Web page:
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Servicing Old and New Brake Rotors

Apr 22, 2023Apr 22, 2023

Let's say a vehicle had .003" of lateral runout when measured at the outside face of the rotor. If this vehicle is riding on 205/55R16 tires, in one mile, the high-spot with .003" of runout goes past the caliper approximately 836 times. Over 6,000 miles, that spot on the rotor will go past the pads more than 5 million times. Every time this spot passes the pads, a little bit of the rotor's material is removed. Over the course of those 5 million revolutions, enough material is removed to create a thickness variation that can be felt by the driver.

This is why it is critical to measure thickness and runout in a brake rotor and wheel flange even if new rotors are going to be installed.

Below are the recommended steps for measuring thickness and runout. These are the bare minimum steps you should be following for old and new rotors.

Mark the original position of the rotor with a paint or grease marker before removing the rotor.

By measuring and marking the high and low spots of runout in the hub and rotor, it is possible to match the high spot of runout in the hub with the low spot of runout in the rotor. This technique can be used to minimize the amount of material removed with an on-the-car brake lathe.

Flange runout can be corrected with tapered shims that are available to correct a runout of 0.003" (0.075 mm) to 0.009" (0.230 mm). A runout of more than 0.005"(0.125 mm) at the bearing flange cannot be corrected by the use of a shim. The combination of the rotor and bearing flange could prevent the rotor from being turned. Check the bearing flange runout after friction surface runout. Check flange runout by changing the rotor position 180º on the bearing. If the high spot changes 180º, the rotor could be OK or ready to turn after the bearing is shimmed.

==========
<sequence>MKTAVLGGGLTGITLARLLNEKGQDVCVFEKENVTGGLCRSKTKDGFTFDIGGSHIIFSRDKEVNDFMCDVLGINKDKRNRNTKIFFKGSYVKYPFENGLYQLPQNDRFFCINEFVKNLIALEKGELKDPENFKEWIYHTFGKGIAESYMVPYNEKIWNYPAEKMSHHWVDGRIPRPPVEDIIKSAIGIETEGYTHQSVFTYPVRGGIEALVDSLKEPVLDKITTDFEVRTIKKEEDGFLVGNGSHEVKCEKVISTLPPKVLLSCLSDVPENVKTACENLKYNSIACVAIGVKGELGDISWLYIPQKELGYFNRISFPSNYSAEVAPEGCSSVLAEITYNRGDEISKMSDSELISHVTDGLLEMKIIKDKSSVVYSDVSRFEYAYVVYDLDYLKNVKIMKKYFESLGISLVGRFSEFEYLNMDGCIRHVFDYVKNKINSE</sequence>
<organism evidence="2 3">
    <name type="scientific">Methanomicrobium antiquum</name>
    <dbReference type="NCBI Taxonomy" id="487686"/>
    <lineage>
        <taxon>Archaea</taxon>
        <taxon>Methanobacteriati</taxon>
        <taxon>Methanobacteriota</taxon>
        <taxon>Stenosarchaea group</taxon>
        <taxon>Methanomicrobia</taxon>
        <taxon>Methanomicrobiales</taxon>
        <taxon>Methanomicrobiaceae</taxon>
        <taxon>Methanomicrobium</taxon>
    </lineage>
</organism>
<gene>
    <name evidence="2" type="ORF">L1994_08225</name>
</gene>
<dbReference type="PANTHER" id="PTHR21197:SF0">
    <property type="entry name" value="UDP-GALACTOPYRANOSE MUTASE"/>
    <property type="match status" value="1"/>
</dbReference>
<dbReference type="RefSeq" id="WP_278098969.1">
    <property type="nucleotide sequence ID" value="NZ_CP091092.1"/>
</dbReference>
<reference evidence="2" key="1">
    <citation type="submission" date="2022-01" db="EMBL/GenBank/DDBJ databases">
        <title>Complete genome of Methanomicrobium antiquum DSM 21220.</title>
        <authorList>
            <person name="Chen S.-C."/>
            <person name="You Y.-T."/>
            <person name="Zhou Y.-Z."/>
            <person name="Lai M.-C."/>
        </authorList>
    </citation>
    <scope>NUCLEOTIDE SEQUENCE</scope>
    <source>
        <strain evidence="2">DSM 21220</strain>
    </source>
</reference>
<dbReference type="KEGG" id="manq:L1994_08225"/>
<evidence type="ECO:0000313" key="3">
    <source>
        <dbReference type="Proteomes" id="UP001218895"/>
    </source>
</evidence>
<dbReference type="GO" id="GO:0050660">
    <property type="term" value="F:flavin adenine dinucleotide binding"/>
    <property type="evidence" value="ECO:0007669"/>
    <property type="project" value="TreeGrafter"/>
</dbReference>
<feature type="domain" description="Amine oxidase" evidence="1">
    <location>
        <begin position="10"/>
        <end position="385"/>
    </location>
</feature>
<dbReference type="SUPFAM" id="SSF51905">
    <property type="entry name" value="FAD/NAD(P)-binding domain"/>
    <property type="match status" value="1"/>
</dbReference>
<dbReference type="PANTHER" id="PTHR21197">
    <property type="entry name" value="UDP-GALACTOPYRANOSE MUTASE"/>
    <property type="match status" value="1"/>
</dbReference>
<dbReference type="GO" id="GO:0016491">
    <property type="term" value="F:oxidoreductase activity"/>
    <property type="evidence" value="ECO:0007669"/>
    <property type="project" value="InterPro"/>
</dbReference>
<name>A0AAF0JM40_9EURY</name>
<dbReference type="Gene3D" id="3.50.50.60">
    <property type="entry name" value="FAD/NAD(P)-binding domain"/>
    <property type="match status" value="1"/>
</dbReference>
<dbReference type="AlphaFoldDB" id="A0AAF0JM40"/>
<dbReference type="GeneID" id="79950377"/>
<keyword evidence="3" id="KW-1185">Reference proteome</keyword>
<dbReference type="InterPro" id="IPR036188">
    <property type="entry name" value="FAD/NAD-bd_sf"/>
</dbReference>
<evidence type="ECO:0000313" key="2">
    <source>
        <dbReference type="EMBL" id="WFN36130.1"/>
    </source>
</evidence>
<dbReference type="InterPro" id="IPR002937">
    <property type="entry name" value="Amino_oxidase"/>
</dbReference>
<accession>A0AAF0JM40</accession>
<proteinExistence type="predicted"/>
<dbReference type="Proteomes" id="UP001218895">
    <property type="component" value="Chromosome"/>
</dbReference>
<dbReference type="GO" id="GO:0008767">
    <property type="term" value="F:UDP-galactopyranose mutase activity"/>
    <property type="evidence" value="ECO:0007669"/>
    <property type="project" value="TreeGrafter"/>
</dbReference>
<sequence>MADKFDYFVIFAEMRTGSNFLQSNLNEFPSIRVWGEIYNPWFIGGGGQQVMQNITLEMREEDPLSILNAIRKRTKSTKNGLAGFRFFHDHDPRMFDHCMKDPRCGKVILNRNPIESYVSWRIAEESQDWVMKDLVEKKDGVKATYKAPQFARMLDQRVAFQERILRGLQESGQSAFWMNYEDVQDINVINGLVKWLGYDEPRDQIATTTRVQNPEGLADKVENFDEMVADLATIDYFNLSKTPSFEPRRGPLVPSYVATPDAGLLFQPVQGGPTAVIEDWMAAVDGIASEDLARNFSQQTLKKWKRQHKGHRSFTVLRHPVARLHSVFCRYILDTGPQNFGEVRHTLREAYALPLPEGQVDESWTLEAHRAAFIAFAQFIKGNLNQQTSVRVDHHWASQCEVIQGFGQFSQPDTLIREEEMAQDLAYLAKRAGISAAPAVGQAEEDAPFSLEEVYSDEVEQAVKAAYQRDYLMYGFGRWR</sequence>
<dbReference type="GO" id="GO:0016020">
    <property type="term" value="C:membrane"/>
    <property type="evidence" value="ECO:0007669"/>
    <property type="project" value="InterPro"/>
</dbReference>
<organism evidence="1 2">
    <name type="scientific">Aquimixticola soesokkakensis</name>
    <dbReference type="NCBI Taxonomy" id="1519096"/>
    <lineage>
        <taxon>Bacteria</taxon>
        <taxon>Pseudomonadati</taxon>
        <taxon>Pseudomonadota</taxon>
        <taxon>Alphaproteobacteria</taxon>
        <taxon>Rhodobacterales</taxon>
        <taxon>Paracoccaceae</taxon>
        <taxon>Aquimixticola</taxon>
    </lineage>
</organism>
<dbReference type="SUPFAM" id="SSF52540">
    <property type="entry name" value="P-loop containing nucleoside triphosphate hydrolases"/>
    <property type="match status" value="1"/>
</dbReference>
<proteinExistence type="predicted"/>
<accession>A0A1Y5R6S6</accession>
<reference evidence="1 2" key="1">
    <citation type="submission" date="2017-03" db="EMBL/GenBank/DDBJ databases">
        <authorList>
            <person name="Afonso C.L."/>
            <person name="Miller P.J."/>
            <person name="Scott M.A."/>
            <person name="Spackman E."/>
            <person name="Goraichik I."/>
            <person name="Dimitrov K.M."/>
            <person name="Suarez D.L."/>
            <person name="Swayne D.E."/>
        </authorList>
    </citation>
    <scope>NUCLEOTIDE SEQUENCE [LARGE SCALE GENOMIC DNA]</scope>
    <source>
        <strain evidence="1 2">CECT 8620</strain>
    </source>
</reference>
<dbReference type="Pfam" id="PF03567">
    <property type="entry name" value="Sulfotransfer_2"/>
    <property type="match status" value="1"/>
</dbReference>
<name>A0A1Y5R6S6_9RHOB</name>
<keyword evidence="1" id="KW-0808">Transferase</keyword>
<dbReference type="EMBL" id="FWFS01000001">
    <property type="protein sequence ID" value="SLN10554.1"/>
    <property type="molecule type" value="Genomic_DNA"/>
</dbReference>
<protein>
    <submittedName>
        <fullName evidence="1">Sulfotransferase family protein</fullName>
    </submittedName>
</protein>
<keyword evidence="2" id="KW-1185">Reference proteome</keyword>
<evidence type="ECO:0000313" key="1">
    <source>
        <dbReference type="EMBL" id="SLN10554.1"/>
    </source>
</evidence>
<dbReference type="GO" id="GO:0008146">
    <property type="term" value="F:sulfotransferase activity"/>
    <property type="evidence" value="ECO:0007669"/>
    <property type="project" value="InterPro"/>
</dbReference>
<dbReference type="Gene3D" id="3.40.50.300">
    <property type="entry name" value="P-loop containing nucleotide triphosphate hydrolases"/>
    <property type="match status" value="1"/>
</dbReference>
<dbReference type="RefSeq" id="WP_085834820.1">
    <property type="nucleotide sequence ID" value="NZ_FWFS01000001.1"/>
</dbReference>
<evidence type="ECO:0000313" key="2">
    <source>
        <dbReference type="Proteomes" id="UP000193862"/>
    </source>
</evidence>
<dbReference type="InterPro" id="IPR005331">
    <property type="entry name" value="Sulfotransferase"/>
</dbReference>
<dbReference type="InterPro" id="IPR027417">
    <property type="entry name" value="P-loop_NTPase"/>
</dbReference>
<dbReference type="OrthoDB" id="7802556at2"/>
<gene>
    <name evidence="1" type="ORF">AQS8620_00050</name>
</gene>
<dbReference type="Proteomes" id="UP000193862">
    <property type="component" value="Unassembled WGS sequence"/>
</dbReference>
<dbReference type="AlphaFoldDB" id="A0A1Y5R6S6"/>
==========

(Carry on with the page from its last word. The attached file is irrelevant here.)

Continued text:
Components should be marked as you perform an inspection of the assembly. Check the bearing endplay. Mark the relation of the rotor to the bearing flange. Mark the rotor high and low runout spots on the rotor friction surface. The low spot marked as zero and the high spot as 0.XX". Mark the high and low runout spots on the bearing flange with the same method as the rotor friction surface.

Once you have collected the data, the following comparisons should be made:

Today, you can purchase an on-the-car brake lathe that, after it has been attached to the vehicle, will automatically compensate for runout — quick and easy.

In some cases with excessive runout, a new rotor should be machined to match the vehicle, which helps to match the rotors to the hub flange.

Using an on-the-car lathe can help to reduce runout on new rotors. The main advantage of these lathes is that they are able to cut a rotor in its operating plane. This means that the rotor is machined to match the hub.

It has often been said that you should never machine new rotors, but what if the runout exceeds the manufacturer's specifications when the new rotor is installed on the vehicle? This situation makes it permissible to machine a new rotor with an on-the-car brake lathe.